They - most people of all ages - know who Obama is. They also know why he is one of the most influential leaders of a powerful nation. And they even know where his mother came from and the final rest place of his old man.

By the way, who are you, if people may ask? What is your name? Who are or were your so-called parents? Where is your "original home"?

And how will your father's or mother's name be remembered years after you are no longer walking on the on narrow dusty streets or unpaved by-roads near your village or hometown?

Why would anyone want Obama to go to hell when indeed he just refused to do so by skipping the country of his father, which has had been clouded in a real hellish socio-political climate since the 2007-08 post-election violence?

Nyanza si Kenya said...

Nyanza si Kenya

Anonymous said...


What say you about the chances of having the double presence of two most powerful leaders from the same nation deciding to mark their in next door Tanzania? Namely, Barack Obama and George W. Bush. Mezeni wembe aka mtaado!

kumekucha said...

Breaking news; Vote recount in Kibwezi election petition confirms that Kalembe Ndile won
the seat with 16,891 votes against Patrick Musimba's 16,773.

Anonymous said...

Kumekucha, you seems to be in perpetual campaign mood. Me, i want to know what killed Tony, Akinyi's lover (Mrs Tuju).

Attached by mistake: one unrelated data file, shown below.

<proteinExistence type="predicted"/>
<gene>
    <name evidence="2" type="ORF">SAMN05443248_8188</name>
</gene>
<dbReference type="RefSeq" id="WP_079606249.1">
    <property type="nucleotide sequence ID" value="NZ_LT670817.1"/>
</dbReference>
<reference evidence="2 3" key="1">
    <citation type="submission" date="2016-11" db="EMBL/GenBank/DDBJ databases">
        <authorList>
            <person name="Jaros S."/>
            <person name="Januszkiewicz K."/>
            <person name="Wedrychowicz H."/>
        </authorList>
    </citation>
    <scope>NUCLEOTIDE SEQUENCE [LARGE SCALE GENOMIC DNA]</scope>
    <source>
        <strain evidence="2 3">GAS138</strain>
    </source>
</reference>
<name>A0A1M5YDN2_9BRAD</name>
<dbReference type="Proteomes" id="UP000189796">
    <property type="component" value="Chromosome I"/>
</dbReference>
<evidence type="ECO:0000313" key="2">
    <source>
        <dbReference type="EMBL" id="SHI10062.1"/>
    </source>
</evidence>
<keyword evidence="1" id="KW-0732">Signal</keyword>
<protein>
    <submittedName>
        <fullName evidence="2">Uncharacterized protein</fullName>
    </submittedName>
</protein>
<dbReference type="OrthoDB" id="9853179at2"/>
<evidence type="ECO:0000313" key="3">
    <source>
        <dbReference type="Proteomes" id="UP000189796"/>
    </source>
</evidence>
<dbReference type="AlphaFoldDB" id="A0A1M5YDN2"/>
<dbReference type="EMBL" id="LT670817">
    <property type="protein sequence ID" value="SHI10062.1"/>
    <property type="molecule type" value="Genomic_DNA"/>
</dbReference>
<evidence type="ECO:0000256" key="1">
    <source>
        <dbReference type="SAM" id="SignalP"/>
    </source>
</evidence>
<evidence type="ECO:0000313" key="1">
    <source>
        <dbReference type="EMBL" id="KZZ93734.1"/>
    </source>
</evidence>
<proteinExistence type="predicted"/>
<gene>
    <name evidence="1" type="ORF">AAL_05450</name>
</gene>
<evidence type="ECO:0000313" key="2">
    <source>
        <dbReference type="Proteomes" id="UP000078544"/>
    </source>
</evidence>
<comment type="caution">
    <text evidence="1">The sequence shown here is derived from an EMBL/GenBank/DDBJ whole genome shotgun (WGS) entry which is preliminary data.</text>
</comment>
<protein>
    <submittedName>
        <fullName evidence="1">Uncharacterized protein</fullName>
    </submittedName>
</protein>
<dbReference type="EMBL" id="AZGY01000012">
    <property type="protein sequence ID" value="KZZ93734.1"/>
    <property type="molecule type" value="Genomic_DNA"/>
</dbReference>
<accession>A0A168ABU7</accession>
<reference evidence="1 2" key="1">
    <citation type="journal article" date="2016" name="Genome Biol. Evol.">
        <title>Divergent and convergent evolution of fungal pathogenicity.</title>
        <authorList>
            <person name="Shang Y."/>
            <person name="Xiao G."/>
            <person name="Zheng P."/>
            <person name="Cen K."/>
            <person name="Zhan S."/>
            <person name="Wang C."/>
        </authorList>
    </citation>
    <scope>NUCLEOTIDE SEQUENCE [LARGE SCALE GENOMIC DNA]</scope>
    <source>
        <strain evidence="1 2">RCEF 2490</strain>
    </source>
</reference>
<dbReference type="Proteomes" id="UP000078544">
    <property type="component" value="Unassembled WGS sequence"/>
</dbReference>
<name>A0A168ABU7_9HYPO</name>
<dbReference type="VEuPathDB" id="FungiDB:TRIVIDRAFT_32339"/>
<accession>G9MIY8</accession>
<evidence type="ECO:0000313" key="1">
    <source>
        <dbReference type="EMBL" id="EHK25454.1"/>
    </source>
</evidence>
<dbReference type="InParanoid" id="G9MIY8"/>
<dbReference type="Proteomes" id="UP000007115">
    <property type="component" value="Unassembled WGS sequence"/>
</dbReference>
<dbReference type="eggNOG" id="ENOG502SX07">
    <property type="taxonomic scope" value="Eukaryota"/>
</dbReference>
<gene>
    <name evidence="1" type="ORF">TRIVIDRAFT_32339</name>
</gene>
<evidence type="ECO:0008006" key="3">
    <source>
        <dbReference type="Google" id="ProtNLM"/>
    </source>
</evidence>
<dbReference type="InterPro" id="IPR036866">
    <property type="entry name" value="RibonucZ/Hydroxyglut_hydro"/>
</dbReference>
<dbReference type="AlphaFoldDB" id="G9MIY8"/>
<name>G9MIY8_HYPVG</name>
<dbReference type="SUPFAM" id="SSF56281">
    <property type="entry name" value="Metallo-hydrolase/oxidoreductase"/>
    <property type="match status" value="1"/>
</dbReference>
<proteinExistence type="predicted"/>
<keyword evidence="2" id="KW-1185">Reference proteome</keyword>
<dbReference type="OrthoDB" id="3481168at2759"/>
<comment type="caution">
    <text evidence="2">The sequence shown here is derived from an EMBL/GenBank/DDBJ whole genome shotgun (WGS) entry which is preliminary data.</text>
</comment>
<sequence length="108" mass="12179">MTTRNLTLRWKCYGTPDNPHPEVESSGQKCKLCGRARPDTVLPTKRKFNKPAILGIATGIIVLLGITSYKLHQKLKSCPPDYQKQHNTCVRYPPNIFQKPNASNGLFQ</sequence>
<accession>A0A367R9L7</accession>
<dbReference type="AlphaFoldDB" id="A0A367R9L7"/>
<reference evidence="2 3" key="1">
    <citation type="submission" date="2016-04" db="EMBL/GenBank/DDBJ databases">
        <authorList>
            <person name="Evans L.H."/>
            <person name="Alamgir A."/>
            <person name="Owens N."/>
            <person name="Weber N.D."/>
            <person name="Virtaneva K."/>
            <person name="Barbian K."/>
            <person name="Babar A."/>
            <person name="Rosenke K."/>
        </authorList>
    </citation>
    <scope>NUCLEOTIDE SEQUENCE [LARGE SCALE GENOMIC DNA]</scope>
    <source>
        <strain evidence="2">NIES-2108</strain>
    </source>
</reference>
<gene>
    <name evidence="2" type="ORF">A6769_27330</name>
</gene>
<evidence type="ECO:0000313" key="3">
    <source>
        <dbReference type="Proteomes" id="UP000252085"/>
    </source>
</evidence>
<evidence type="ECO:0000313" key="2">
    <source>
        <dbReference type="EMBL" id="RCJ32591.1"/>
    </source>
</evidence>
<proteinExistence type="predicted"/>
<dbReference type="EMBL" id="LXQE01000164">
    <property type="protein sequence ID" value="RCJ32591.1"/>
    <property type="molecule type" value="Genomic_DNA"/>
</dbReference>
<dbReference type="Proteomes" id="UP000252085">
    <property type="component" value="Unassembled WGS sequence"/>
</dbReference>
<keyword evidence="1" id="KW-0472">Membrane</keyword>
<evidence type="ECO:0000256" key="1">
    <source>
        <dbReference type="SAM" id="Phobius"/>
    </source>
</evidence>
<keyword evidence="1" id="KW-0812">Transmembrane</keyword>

The circus which is being played infront of our eyes looks like a script from midsummer murder.

Anonymous said...

Talk of a reversal of political fortune in matter of three months, after having been left in the cold, and at times ignored by others at various recent public gatherings.

Eeeeh! Aiseeh! Kalembe Ndile of all politicians gets a reprieve by 118 votes, aftert many political sciencetists, analysts, ethicists, watchdogs, tribal experts, vetrans, and countless people, especially those in academia had already written him off, and even revised his political obituary since mid-late March of 2013.

What happens to Musimba now that the real voice - numbers - of the majority of Kibwezians have been heard loud and clear after the election petition confirmation?

It is going to be a real shocker for Musimba to swallow a humble pie of defeat after he had already tasted the first fruits of election victory, and which had whetted his appetite for a five year banquet as the main political figure - bwana kubwa - in Kibwezi?

Anonymous said...

A win is a win and Kalembe Ndile will take it regardless of whether it is due to a razor thin margin.

The only stern warning there is for any politician who finds or will find him/herself in Kalembe Ndile's bitter-sweet type of position, is to learn from the obvious failures and consequences of a man named Pharaoh Morsi and others like Gbagbo, king of Zamunda village.

Pharaoh Morsi, a now fallen politician who had been elected after having campaigned vigorously on a freedom and justice ticket, ended up denying justice and freedom of expression to the very people he - and his wannabe royal clique of politicians - claimed to represent as head of state.

Mmmmm! Whoever said that Kenyans seeking political office must have a degree from an accredited university in the country or from around the world, never had in mind people like the former Egyptian president who happens to be a graduate from the University of Southern California and Cairo University.

The very type of so-called political candidates who seem very qualified on paper but end up as abysmal failures when it comes to practical application or exercise of common sense leadership and good governance.

Kalembe Ndile should celebrate and embrace his razor thin margin of a victory, then later on make the best of his second chance in power as a wise and practical leader - but not little pharaoh aka bwana kubwa - of Kibwezi.